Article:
AUGUSTA, Maine — In less than one month, lawmakers will be back at the Maine State House in Augusta for the first time since March. It comes as newly elected members of the house and senate will be sworn in, beginning a new session for the 130th Maine State Legislature.
"Our party is ready. Our members are ready. We've been ready," said House Minority Leader Kathleen Dillinham, R-Oxford.
The Maine Legislature has been adjourned since March amid COVID-19 concerns. Democrats have proposed multiple special sessions for the legislature to convene, however, those were rejected by republicans because of what they call a lack of priority on legislation directly related to the pandemic in Maine.
Both parties will be returning to the table to convene the first Wednesday in December for a swearing-in of elected lawmakers, as is written in the Maine State Constitution.
"It's time for us to knuckle down and actually do more to make sure people in this state have what they need," said Senate President Troy Jackson, D-Allagash.
Upon returning to the State House, democrats and republicans will have to work on establishing a new state budget that requires a two-thirds majority in order to be passed. Leaders in both parties say the budget will be one of the first, and most important issues to tackle.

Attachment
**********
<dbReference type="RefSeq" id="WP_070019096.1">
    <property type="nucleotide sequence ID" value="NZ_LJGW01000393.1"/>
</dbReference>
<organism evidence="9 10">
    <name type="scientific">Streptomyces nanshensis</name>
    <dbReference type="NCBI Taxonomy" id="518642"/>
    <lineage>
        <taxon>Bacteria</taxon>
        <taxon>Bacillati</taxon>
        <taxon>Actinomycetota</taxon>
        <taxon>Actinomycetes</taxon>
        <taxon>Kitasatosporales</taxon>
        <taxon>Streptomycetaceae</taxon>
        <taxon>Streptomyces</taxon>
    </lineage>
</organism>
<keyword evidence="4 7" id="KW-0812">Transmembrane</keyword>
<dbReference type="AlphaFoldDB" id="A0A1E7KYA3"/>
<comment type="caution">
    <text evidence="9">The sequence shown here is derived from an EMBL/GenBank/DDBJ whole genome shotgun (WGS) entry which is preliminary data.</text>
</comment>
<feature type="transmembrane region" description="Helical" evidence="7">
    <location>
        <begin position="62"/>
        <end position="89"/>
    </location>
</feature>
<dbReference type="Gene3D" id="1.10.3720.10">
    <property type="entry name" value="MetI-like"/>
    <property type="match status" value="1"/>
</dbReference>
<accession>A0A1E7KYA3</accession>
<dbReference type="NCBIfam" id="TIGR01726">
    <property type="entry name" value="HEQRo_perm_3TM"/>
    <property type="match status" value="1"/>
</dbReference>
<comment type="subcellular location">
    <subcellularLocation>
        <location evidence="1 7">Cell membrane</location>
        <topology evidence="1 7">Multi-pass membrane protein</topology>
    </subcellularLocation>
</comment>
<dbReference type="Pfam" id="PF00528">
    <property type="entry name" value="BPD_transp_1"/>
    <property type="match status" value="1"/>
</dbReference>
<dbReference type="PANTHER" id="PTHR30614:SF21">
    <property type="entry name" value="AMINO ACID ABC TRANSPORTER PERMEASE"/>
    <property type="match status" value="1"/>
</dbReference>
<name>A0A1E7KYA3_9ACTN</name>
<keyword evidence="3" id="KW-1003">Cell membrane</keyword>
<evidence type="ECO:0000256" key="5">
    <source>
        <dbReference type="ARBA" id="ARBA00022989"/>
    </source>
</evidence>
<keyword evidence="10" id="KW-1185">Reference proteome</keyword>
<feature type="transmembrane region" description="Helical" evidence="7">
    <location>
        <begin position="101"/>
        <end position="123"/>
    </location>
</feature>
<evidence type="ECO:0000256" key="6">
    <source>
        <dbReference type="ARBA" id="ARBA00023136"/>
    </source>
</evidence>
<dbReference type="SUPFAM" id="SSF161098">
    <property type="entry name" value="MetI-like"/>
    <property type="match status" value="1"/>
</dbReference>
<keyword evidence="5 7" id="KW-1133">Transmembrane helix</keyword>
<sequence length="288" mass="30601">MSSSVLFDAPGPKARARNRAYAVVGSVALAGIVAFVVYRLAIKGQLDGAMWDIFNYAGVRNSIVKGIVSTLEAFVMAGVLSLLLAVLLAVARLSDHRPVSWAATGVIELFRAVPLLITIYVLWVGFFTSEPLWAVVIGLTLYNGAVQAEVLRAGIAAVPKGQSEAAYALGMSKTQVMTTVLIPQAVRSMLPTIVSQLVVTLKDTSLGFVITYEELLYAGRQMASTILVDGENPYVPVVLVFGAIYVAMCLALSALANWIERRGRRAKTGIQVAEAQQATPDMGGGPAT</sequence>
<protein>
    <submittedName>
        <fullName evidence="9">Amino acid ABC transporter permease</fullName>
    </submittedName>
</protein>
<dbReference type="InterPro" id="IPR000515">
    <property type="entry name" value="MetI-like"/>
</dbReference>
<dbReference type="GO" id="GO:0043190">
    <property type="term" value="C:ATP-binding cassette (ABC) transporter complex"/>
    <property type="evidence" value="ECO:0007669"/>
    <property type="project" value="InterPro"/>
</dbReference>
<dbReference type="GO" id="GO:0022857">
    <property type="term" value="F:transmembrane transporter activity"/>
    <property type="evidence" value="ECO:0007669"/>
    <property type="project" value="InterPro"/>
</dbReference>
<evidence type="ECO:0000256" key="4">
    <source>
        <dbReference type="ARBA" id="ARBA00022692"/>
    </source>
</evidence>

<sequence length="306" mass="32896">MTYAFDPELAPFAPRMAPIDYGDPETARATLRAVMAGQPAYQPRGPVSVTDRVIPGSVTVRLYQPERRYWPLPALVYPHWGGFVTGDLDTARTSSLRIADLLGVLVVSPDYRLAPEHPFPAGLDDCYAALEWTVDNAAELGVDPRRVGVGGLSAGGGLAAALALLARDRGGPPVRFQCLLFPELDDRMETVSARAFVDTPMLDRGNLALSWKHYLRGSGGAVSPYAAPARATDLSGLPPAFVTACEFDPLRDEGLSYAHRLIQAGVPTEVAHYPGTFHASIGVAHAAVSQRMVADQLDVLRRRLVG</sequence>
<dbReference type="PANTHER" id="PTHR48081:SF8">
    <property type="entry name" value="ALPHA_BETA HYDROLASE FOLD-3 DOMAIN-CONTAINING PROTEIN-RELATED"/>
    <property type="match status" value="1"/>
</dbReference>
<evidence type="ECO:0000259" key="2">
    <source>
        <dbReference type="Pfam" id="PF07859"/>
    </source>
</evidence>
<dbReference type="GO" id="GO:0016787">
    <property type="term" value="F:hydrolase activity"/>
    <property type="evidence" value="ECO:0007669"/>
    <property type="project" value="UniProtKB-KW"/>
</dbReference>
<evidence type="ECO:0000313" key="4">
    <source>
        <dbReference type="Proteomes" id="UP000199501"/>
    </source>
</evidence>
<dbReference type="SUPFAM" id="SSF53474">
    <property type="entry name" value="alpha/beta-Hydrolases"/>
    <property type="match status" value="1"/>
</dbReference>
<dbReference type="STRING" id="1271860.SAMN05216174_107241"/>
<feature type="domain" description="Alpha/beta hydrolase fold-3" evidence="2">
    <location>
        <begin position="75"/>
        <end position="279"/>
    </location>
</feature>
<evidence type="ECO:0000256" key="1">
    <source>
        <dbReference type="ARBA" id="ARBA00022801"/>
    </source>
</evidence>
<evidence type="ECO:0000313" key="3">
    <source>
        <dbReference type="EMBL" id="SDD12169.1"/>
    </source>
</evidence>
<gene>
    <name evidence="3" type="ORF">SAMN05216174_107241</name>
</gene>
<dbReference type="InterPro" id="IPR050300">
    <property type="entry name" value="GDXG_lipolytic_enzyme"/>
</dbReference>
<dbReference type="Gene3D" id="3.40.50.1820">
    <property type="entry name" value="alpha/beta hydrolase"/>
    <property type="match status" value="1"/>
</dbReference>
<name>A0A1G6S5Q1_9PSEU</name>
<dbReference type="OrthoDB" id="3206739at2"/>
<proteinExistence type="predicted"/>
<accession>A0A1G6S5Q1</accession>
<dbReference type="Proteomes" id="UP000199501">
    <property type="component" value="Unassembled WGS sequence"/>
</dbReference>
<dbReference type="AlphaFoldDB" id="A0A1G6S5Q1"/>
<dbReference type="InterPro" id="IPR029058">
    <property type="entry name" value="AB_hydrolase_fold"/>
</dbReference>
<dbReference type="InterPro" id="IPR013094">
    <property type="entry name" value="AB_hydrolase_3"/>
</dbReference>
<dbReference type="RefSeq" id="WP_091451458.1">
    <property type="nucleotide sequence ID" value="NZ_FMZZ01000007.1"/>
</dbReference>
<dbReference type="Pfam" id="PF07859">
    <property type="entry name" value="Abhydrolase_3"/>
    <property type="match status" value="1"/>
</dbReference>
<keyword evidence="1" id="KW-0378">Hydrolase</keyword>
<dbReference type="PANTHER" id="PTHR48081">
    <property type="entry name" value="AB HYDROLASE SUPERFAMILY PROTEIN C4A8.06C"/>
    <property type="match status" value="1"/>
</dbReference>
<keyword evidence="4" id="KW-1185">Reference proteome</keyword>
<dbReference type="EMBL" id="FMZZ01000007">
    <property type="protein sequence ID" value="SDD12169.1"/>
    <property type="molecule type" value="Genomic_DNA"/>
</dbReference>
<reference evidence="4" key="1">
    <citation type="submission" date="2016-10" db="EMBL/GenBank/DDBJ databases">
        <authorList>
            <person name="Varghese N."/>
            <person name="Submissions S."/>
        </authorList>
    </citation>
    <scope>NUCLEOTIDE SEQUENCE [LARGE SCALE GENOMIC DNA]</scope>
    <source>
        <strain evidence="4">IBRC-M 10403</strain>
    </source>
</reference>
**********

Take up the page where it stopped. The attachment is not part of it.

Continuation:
"Making sure that we're going to be here for our businesses that have been suffering. That is number one," said Dillingham.
Another focus for both parties in Augusta will be some form of pandemic relief to the state. Jackson says, he hopes for additional support to come from the federal government.
"Continue to work on this that are important to every day, working-class people and businesses. And I think that's what they send us to Augusta for," said Jackson.
To accomplish those tasks, however, parties will be forced to work together, something that didn't happen in establishing a special session during the pandemic thus far. Both Dillingham and Jackson tell NEWS CENTER Maine however that they'll be ready to work together.
"I think for the most part we should be able to come together for a compromise to do what is best for the people of Maine," said Dillingham.
"You just need to talk to people and be sincere and genuine and explain your position and hopefully people can come together," said Jackson.